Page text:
Friday, November 25, 2016

'Batman: Return Of The Caped Crusaders' was an odd experience

I've always loved watching the old Batman show. The 1966 film is one of my favorite movies of the entire decade, Adam West and Burt Ward will always be the ultimate Batman and Robin in my eyes, and the fun and kooky villains are always a joy to watch in action. This was my favorite incarnation of Batman, so when I saw that this new animated movie was coming out featuring the voices of West and Ward, I was pretty excited to see how it might turn out. Ultimately, I was pretty disappointed.

The animation style was reminiscent of the '90s animated series but if you were to blend it with the mood and atmosphere of the '60s live-action show/movie. Though it does look pretty cheap at times, that kind of works to its advantage considering the fact it's taking a majority of its plotting and design from the Adam West Batman. It even features Adam West and Burt Ward as Batman and Robin, which is definitely a fun and effectively nostalgic choice. West is timeless and Ward still barely seems aged, while 83-year old Julie Newmar as Catwoman is definitely the worst part of this nostalgic cast, as she is animated to look very young and sounds very, very old. I get what they were trying to do, but honestly having West and Ward would have been enough, especially since Romero, Meredith, and Gorshin were obviously unable to return for their villainous roles.

The comedic aspect is also an attempted throwback, blending in sincerity with absurdity in the same kind of way as classic Batman. But what doesn't work so well here is the fact that they never have enough self-awareness to realize when they've gone too far. Small doses of absurdity and silly humor is what made each and every corny moment in the original work so well. Having Batman whip out a can of shark-repellent spray in the '66 movie was hilarious because it wasn't surrounded by 50 other uses of the same joke. This movie takes all the restraint from the '60s show and throws it out the window. Sometimes the jokes work, but in the same way as many lazy SNL sketches, it never knows when enough is enough; let a joke be a joke and give it time to work, but then let it end.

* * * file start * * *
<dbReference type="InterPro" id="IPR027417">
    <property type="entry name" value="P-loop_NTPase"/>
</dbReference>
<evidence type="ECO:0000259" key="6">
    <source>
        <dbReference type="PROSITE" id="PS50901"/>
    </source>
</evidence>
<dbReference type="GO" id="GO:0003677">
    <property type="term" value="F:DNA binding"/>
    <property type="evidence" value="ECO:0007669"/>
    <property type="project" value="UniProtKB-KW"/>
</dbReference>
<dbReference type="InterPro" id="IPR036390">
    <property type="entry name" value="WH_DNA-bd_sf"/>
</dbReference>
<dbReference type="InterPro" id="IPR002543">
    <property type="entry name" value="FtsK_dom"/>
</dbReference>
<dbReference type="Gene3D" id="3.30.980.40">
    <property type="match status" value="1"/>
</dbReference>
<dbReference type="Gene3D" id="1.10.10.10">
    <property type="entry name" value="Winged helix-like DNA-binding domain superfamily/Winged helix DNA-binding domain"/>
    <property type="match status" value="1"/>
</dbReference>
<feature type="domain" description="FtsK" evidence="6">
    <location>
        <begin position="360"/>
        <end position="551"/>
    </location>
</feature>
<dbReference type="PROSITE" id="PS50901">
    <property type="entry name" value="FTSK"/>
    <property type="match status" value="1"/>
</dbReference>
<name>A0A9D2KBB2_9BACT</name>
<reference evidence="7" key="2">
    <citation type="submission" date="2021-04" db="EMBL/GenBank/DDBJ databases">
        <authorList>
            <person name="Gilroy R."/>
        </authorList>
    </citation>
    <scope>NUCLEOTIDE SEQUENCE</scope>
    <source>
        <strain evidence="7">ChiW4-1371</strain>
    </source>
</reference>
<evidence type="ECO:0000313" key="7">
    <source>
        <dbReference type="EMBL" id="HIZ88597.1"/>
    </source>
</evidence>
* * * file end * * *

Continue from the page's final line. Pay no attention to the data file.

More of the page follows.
This movie was pretty fun to watch at first, but after 20 minutes it's pretty much run out of any fun material and you're left with an hour of a half-assed impersonation of a great show. It never feels like it could have been done in the 1960s, as plenty of the humor is contemporary in nature, which throws the nostalgic feel off center. Including The Joker, Riddler, and Penguin is almost incidental here, as they're mostly given very little to do (especially The Penguin and The Riddler), never once handling all these unique villainous personalities and their chemistry together even a small fraction as well as the 1966 movie featuring the original cast did. Catwoman is given plenty to work with, but again, Newmar is just way too past her prime to make it all work. It never captures the true feel of Batman, but it was trying. Just imagine having a few kids watch the old Batman and then write a script based on their fan fiction.

If you're unfamiliar with '60s Batman, don't let this be your introduction. If you are familiar, you'll probably be left thinking it was just alright. But there is one thing it's sure to do -- by the time this is over, you'll want to put on the real thing.

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